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IATA: Nigeria now has the highest amount of unrepatriated airlines’ funds in the world

BY Desmond Okon

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The International Air Transport Association (IATA) says Nigeria now has the highest amount of unrepatriated airlines’ funds in the world.

In a statement on Sunday, IATA said airlines’ funds blocked from repatriation globally have increased to $2.27 billion in April 2023.

The figure increased by 47 percent from $1.55 billion in April last year, according to the group.

The air transport association said the top five countries — Nigeria, Bangladesh, Algeria, Pakistan, Lebanon — account for 68 percent of the total blocked funds worldwide.

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A breakdown of the blocked funds shows that a total of $812.2 million is withheld in Nigeria, while $214.1 million is trapped in Bangladesh.

According to IATA, the authorities of Algeria, Pakistan, and Lebanon are blocking the repatriation of $196.3 million, $188.2 million, and $141.2 million, respectively.

The organisation warned that rapidly rising levels of blocked funds are a threat to airline connectivity in the affected markets.

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Willie Walsh, IATA’s director-general, called on governments to find lasting solutions to the situation to ensure aviation companies sustain connectivity.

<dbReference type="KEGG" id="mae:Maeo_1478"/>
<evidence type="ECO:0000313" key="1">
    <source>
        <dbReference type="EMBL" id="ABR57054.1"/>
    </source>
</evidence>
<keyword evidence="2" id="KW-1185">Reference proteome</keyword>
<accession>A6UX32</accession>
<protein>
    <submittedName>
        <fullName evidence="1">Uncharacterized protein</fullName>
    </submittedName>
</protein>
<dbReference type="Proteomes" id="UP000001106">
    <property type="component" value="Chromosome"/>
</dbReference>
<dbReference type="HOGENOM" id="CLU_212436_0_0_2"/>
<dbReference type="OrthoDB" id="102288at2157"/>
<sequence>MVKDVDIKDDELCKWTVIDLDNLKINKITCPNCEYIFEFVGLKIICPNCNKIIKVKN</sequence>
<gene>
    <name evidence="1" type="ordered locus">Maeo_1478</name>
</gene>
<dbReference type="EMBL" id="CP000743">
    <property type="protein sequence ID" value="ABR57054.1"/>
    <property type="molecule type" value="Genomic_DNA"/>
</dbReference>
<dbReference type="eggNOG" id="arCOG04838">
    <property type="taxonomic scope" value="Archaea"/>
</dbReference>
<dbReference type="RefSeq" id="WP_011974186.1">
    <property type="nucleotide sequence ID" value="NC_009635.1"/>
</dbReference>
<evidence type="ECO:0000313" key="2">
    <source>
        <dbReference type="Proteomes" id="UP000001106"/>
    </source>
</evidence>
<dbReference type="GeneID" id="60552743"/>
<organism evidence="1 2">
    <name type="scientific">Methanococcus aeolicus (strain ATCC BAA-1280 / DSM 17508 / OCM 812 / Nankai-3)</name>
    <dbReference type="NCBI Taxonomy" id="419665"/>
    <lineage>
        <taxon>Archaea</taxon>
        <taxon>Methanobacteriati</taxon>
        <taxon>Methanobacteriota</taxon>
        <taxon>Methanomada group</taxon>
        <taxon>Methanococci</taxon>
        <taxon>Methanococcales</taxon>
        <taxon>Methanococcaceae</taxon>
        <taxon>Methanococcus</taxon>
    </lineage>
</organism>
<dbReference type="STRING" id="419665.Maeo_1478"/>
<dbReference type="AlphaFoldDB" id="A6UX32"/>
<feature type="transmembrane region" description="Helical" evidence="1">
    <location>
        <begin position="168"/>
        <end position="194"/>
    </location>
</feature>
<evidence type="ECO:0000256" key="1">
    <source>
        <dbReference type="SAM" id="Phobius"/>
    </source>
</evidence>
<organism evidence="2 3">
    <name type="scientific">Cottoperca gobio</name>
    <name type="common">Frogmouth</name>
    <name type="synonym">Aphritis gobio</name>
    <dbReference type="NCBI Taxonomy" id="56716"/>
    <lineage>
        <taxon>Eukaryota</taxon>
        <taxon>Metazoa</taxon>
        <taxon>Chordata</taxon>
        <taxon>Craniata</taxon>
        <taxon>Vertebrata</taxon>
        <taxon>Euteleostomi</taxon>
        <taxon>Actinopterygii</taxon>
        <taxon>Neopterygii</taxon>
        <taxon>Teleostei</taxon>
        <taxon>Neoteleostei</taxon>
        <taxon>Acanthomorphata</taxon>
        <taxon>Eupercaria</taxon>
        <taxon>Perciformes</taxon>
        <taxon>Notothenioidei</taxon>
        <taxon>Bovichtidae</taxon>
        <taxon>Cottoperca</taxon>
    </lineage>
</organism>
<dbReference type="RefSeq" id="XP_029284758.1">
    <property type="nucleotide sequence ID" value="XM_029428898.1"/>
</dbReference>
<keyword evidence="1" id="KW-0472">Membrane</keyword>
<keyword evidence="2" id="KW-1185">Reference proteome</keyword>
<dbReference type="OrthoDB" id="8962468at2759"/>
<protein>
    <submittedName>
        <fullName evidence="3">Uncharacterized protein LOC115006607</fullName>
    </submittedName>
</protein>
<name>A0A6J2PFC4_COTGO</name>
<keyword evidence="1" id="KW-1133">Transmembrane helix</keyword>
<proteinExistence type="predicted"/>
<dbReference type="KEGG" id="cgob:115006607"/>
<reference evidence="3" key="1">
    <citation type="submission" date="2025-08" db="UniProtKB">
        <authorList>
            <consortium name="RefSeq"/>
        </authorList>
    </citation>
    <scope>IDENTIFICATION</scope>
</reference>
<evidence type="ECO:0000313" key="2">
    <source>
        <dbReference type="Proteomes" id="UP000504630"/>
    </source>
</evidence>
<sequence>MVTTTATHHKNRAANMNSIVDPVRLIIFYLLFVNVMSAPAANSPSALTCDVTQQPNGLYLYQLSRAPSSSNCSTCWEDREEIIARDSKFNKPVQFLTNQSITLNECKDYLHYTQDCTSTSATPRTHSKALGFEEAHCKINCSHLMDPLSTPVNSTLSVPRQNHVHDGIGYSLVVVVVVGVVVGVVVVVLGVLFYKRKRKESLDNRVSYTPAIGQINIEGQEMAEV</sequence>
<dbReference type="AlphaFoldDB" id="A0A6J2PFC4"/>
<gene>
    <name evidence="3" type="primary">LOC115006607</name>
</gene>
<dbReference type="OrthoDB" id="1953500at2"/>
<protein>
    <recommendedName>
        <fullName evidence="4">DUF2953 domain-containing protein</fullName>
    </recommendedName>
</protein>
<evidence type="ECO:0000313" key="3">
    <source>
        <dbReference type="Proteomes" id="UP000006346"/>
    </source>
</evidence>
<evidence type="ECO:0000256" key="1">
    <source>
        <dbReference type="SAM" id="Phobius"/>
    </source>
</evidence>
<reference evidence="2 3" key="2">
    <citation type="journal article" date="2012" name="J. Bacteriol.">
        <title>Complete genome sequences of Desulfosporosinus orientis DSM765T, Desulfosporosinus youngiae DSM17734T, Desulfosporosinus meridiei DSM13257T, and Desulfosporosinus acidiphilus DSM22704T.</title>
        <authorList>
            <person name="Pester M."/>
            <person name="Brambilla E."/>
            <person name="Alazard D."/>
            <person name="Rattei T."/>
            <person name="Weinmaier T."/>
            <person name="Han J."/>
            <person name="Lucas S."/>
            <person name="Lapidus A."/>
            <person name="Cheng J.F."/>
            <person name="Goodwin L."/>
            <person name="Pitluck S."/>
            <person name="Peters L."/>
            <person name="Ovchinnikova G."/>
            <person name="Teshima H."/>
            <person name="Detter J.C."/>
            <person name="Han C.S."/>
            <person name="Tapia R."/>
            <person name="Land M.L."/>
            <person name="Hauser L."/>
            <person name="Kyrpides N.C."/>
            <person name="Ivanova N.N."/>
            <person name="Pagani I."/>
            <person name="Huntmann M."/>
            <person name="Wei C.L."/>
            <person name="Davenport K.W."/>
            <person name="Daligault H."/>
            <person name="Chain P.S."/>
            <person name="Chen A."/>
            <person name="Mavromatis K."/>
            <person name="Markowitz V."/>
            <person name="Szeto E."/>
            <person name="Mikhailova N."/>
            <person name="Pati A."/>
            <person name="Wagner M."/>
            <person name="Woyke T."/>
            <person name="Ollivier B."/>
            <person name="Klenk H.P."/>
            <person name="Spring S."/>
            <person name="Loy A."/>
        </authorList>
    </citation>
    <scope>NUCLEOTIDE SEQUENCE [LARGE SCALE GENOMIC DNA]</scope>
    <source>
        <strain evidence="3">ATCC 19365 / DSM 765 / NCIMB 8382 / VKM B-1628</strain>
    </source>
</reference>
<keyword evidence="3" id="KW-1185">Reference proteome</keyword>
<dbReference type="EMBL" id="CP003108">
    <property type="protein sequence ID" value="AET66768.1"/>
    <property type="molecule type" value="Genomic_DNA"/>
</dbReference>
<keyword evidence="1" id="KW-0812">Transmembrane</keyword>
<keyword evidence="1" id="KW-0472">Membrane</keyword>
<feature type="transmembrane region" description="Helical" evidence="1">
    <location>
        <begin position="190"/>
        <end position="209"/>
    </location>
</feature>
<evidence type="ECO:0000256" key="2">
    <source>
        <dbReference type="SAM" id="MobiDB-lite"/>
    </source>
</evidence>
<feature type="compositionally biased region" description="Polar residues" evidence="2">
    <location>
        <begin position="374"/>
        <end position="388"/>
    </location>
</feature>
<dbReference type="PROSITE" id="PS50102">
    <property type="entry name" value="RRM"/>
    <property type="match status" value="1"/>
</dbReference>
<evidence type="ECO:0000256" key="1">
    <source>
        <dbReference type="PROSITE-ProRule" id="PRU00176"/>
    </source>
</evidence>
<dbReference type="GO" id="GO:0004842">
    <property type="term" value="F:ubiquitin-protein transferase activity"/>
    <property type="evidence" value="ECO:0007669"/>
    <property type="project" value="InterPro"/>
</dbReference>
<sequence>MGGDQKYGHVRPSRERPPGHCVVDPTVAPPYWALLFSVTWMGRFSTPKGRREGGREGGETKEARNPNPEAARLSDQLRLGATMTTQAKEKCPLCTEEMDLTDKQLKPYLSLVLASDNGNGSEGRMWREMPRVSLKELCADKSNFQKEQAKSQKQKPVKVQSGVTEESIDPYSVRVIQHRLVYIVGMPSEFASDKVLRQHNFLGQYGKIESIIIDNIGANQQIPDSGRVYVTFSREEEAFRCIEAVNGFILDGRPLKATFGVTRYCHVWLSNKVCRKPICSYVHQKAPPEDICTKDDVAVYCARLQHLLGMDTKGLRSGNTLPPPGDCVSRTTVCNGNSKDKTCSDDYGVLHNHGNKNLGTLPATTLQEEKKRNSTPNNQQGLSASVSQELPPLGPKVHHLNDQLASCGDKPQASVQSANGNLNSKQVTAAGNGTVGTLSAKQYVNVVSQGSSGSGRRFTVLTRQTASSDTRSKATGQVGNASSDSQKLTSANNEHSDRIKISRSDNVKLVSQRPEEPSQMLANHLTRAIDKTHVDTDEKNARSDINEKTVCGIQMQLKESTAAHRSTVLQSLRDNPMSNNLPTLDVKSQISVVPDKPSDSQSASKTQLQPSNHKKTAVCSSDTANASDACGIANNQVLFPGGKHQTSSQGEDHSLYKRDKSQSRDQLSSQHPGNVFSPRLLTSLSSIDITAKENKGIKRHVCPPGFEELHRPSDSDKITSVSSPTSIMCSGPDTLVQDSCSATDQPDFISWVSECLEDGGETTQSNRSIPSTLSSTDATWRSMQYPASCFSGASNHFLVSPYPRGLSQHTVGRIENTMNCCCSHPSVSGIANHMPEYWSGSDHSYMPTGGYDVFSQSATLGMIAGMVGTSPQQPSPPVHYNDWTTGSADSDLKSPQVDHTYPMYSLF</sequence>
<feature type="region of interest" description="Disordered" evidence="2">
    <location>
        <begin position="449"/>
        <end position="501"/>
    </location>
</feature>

“Airlines cannot continue to offer services in markets where they are unable to repatriate the revenues arising from their commercial activities in those markets. Governments need to work with industry to resolve this situation so airlines can continue to provide the connectivity that is vital to driving economic activity and job creation,” Walsh said.

IATA also ​​​​​urged governments to abide by international agreements and treaty obligations to enable airlines to repatriate the funds arising from the sale of tickets, cargo space, and other activities.

Foreign airlines have been struggling to repatriate revenues generated from their operations in Nigeria since last year.

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Since the amount increased from $450 million in May 2022, to $464 million in July of the same year, the trapped funds have forced major airlines to take drastic measures against Africa’s biggest market.

In attempts to recover its revenue last year, Emirates Airlines suspended flight operations to Nigeria in November.

In a similar move, British Airways (BA) closed inventory on Nigeria in the global distribution system (GDS) — an act that prevented local travel agencies from making bookings from their portals.

Following several meetings by the authorities aimed at addressing the impasse, the Central Bank of Nigeria (CBN) released the sum of $265 million to foreign airlines operating in the country to settle outstanding ticket sales.

But the problem is yet to be fully resolved, as the funds continue to rise.

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